One of the most vital requirements for our pet’s health and wellness is their meal, but it doesn’t stop there. They need to maintain a well-balanced diet to assure a quality of life, especially in avoiding diseases like having a stone in the bladder that makes them suffer in pain from the minute it was acquired up to a possible advanced treatment if mistreated. Their meal is one of the most effortless responsibilities we can do, yet one of the most dangerous to their health if disregarded.
What are pet bladder stones?
Pet bladder stones have the same idea as kidney stones for people. It is highly concentrated urine where minerals turn into stones that develop in their bladder. These stones are called “uroliths.” We can already tell how this could be so discomforting for our pets, especially if we haven’t noticed it immediately.
Common Signs and Symptoms
One of the most obvious signs is their frequent urination. You may notice a small amount of urine from time to time as it is so concentrated, and they feel pain whenever they attempt to do so. You will most likely be bothered by how strong the smell of their pee is, especially when it appears discolored or, even worse, bloody. You will notice them licking their genitals more often, which is their remedy for the discomfort and pain they’re feeling.
Apart from the common causes like bad diet, urinary tract infection, dehydration, too much phosphate, ammonium or magnesium in pee, congenital liver shunt, and whatnot, a dog’s bladder acquires different types of stone, which have various reasons. The urate bladder stones, xanthine bladder stones, cystine bladder stones, calcium oxalate bladder stones, and the most common is struvite stone which develops when phosphate and magnesium stick together. It isn’t bad for the health unless it gets infected and mixed into pee which raises the level of pH that leads to struvite crystals, the hazardous stones in their system.
Diagnosis and Treatment
After being diagnosed, a vet clinic in Douglasville will include a thorough physical examination; your veterinarian will check the pet’s tummy for indications of discomfort around the gallbladder. Blood will be collected to look for liver changes, increased bilirubin, calcium, or cholesterol in the blood, and check for indications of inflammation or infection. Next will be x-rays to see if any stones are visible. Only about 50% of gallstones can show on x-rays.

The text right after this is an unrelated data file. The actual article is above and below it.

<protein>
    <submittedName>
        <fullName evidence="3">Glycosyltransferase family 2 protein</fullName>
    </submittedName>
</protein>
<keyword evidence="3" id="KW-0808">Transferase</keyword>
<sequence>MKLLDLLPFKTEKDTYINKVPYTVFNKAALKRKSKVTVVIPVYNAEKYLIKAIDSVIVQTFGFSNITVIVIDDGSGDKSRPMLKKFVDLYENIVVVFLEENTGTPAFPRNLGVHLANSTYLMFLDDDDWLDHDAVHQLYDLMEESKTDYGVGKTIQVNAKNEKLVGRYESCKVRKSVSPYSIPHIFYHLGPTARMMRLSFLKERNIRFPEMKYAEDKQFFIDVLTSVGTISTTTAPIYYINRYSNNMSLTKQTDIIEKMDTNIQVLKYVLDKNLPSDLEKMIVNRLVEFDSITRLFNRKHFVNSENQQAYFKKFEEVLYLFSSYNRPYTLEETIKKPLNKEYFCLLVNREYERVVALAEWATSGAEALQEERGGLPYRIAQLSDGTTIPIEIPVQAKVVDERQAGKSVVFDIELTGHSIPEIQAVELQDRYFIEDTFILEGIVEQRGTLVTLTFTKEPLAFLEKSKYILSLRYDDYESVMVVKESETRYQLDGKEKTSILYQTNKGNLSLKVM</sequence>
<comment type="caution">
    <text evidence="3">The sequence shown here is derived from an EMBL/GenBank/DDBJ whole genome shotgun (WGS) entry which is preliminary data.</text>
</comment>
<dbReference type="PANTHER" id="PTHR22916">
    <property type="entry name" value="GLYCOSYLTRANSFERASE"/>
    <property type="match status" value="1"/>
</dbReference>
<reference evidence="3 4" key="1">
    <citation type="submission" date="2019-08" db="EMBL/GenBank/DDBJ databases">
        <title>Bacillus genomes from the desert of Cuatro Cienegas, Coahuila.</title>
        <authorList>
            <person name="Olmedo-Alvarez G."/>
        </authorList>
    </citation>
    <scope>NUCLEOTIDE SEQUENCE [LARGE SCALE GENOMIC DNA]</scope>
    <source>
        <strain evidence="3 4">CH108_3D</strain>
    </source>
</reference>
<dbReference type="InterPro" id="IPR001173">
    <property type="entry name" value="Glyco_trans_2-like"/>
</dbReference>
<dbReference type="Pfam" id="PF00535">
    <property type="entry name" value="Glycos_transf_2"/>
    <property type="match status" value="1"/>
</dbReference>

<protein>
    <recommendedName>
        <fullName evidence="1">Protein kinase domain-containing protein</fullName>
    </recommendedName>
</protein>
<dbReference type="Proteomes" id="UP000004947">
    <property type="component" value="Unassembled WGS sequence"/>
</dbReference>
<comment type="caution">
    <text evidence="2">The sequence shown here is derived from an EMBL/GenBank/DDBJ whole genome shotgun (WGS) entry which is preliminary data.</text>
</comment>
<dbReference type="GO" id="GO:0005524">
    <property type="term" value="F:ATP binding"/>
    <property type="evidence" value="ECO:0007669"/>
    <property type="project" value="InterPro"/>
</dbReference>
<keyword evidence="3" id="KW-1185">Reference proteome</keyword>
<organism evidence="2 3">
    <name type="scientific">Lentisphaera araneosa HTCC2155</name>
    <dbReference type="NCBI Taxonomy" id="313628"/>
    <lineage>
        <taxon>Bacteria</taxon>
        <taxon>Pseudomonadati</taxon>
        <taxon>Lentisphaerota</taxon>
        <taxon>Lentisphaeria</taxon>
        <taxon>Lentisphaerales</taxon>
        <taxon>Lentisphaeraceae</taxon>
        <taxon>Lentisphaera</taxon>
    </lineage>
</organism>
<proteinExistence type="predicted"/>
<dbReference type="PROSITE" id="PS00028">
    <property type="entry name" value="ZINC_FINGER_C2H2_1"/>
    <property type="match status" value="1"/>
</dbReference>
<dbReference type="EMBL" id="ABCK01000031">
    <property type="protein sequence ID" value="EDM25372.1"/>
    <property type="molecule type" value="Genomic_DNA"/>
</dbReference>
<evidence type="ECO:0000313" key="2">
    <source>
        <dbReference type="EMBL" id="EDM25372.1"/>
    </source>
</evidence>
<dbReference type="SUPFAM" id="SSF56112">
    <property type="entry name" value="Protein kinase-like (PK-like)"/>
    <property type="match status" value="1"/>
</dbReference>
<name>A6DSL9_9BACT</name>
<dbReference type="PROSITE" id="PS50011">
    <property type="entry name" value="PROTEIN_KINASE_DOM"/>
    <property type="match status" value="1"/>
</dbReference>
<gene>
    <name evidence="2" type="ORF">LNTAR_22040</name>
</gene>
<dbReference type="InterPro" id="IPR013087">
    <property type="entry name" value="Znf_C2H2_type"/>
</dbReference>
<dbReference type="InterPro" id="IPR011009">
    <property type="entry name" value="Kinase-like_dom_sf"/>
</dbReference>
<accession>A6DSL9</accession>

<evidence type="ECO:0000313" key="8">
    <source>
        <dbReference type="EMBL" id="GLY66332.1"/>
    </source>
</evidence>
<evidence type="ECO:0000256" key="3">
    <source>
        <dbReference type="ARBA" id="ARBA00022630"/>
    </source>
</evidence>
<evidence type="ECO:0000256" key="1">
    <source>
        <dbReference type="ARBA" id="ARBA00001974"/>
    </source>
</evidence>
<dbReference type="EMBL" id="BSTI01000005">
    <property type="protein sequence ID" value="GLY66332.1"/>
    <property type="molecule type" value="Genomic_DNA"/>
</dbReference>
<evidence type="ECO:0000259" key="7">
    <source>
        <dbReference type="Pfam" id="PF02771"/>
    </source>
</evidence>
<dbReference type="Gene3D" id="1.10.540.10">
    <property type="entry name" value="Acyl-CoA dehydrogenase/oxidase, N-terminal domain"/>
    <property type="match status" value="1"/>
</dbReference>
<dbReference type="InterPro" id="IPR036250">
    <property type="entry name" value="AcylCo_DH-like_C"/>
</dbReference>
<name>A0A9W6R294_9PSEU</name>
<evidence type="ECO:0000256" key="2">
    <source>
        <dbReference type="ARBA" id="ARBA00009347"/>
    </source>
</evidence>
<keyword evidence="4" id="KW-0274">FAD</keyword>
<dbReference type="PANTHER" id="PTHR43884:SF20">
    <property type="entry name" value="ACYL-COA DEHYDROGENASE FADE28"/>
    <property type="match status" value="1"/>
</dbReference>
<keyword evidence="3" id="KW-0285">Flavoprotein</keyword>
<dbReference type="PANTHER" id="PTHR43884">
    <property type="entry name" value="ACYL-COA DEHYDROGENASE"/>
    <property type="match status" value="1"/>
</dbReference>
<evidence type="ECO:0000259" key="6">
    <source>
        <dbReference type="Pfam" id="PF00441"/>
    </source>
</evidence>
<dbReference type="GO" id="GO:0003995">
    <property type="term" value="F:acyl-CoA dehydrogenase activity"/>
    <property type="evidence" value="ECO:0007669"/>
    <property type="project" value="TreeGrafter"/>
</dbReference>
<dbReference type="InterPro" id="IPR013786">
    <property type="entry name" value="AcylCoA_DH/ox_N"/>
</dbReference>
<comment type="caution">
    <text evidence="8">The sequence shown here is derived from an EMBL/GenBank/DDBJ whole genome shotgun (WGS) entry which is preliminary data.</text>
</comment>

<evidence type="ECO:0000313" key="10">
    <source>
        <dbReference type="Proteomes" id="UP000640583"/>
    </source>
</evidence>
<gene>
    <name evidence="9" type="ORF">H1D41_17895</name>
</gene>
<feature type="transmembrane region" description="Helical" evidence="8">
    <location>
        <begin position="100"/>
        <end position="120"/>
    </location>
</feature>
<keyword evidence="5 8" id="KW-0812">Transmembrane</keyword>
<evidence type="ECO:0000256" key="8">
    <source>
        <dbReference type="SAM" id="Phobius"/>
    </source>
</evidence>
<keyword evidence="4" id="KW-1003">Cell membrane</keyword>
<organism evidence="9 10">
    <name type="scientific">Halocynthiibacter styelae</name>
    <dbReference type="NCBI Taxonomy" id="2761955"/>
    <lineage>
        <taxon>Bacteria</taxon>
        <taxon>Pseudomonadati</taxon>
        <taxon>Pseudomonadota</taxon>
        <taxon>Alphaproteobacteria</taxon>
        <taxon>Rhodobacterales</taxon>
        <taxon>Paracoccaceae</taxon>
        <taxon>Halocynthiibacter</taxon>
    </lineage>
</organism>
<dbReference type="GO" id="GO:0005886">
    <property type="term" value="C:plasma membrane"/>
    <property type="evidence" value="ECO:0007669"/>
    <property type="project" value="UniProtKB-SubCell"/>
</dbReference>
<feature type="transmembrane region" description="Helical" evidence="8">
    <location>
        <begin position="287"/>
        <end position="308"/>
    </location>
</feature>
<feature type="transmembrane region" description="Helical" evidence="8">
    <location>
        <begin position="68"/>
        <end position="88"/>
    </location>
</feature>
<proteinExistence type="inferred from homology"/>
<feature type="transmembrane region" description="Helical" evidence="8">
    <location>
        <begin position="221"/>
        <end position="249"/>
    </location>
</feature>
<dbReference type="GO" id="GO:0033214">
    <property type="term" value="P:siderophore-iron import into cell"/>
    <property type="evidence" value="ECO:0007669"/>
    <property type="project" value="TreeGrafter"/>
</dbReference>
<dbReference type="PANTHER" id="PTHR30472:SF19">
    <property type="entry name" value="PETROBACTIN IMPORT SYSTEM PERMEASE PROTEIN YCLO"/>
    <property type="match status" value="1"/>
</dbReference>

There are three main treatment alternatives for bladder stones, first is surgical removal, which is often the fastest way of dealing with bladder stones. However, it might not be the best treatment for patients with other health concerns or whom general anesthesia could be dangerous. With this option, the stones will be removed by means of cystotomy, a procedure to access and open the bladder to take out the stones.
Numerous veterinarians and pets routinely perform this surgery and usually make a quick postoperative recovery. If the stones obstruct the urethra, the pet won’t urinate anymore; in this case, emergency treatment is necessary to save the pet’s life.
The second is non-surgical removal by uro hydro propulsion, and the third is nutritional dissolution. The specific treatment recommended for your pet will depend on the kind of stone present. Your veterinarian will discuss the pros and cons of each treatment option with you in more detail, based on your pet’s circumstances. You can find relevant information regarding this procedure on this website, including what and what not to expect.
Enrolling your pet in a pet wellness plan is necessary to ensure that your pet wouldn’t encounter this health issue; a wellness exam is a thorough assessment of your pet’s health. It enables vets to identify and treat any possible health issues and monitor your pet’s diet to ensure they’re getting adequate nutrients in everyday life. Wellness plans for dogs and cats save your pet’s life and your time in the long run.